of far more than local or even state-wide interest. For on this spot, a little more than a century and a half ago, Democracy, in convention assembled, presented a stern challenge to Autocracy and made that challenge good. Moreover, the sequence of events which culminated in the New Bern convention of August 25, 1774, and the flight of the royal governor was in no sense limited to local grievances. The port of Boston had been closed on the 4th of June and this oppressive action aroused the people to a realization of the seriousness of the situation and the cry rang in North Carolina and throughout the colonies; "The cause of Boston is the cause of all."
We may fairly say, therefore, that the New Bern meeting symbolized a conflict between fundamentals and that its significance is general. It represented a clash between the ideal of human freedom and selfgovernment which had been taking root in these colonies and the English theory of the sovereignty of the Crown. In a very real sense, it was a prelude of the vaster struggle which was to come.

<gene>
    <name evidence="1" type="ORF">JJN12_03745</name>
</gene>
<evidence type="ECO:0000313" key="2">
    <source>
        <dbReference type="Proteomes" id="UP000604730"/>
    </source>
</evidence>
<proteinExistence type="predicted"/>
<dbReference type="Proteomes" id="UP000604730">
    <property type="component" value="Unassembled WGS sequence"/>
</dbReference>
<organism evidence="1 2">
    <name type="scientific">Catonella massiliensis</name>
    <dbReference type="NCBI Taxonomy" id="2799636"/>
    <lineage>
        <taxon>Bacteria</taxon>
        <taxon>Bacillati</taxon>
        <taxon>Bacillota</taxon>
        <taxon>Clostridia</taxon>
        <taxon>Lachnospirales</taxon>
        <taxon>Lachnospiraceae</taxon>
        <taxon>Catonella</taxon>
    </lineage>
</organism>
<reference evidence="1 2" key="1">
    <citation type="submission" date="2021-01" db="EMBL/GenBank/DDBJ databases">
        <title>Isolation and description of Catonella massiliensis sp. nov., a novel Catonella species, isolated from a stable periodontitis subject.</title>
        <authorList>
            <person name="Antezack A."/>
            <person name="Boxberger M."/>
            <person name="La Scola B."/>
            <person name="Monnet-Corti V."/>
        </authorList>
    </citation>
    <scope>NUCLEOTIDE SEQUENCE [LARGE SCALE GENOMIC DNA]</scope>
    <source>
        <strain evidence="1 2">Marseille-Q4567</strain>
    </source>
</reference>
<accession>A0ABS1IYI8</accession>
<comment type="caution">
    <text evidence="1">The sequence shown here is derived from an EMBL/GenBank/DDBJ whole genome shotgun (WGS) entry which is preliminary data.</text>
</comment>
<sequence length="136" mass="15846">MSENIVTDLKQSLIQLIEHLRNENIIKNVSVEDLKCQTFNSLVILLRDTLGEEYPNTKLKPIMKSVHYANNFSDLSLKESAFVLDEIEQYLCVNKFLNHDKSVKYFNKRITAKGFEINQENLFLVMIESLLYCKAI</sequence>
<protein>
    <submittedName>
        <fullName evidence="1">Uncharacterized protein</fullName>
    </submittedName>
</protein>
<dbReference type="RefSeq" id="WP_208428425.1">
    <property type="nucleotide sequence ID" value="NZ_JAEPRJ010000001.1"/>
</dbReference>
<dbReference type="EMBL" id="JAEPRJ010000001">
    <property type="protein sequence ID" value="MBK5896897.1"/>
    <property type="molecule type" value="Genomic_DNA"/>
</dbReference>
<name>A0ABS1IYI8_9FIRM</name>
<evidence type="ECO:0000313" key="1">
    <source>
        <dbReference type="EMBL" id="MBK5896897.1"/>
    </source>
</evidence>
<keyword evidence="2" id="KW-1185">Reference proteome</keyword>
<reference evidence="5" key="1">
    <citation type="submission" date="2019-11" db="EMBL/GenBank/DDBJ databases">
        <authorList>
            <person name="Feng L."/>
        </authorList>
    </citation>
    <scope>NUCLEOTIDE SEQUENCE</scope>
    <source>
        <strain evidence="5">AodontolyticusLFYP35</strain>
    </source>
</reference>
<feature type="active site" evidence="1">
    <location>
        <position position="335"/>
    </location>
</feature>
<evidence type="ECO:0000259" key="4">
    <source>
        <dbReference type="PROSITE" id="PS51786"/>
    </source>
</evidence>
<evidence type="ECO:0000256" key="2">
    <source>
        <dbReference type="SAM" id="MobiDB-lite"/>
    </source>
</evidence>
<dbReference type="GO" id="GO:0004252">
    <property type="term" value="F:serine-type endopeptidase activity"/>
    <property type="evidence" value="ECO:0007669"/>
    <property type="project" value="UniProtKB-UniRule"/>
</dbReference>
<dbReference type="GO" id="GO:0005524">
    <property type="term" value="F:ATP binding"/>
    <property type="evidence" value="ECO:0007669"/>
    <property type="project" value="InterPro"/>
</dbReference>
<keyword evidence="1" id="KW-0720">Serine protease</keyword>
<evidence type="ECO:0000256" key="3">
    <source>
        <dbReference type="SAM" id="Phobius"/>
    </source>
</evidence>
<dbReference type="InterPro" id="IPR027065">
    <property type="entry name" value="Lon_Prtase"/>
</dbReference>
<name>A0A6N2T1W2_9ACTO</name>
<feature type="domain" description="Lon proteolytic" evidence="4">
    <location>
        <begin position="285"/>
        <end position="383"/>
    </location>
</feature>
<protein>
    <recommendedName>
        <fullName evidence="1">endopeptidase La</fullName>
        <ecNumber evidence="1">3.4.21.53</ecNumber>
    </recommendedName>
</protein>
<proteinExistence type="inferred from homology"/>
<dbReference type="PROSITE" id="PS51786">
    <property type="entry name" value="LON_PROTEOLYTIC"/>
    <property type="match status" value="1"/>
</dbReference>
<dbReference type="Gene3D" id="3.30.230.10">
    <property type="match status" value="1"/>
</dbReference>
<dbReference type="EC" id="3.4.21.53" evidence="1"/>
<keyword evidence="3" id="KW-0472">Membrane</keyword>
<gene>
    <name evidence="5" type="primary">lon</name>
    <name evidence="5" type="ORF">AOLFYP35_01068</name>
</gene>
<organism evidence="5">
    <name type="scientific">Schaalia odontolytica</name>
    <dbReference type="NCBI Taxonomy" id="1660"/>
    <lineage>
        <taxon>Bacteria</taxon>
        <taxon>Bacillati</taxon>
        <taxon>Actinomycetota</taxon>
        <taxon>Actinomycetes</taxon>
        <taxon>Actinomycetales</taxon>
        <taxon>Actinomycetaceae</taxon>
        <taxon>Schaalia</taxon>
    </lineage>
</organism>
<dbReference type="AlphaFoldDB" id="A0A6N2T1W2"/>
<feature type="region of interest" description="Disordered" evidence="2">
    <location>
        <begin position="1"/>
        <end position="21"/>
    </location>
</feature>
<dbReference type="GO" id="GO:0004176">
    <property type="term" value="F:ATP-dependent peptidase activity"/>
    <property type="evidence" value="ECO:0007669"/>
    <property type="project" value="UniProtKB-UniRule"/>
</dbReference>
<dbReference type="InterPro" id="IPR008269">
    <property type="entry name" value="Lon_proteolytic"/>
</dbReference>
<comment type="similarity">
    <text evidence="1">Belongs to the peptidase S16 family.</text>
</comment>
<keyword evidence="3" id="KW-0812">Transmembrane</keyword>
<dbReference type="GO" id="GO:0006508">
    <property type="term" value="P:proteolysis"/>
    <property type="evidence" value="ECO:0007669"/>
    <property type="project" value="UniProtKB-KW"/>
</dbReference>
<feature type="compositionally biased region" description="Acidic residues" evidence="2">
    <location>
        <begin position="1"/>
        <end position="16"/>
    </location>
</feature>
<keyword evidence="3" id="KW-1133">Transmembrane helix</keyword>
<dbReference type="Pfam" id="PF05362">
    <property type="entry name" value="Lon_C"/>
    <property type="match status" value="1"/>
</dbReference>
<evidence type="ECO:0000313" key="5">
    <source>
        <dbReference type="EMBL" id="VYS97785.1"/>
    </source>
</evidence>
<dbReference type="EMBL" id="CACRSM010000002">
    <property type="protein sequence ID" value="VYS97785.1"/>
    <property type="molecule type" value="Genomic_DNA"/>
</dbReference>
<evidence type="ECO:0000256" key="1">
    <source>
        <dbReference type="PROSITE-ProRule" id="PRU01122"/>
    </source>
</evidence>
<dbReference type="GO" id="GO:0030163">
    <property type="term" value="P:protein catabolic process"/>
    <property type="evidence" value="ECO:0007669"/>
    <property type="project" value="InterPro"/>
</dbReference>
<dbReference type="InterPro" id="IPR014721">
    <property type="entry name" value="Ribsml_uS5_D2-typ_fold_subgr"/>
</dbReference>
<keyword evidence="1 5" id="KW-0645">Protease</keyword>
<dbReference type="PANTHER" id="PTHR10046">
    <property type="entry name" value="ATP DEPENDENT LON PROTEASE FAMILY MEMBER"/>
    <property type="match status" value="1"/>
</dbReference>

In a peculiar sense, therefore, we stand today in the presence of history. It is not my purpose, however, to trace the course of events which finally ended in North Carolina's adherence to the cause of complete independence, but only to suggest the distinguished part which this city and section have had in the building of a commonwealth and a nation. This is for most of you familiar facts and requires no repetition. I should like, rather, here in this almost visible and tangible presence of the past, to take thought briefly of the present and future. And what finer tribute can we pay the past than to scrutinize it closely with a view to glean from it a lesson for the future?
The ideals of a people revealed in their affections and loyalties are a sure index of their character. The men who assembled here on August 25, 1774, in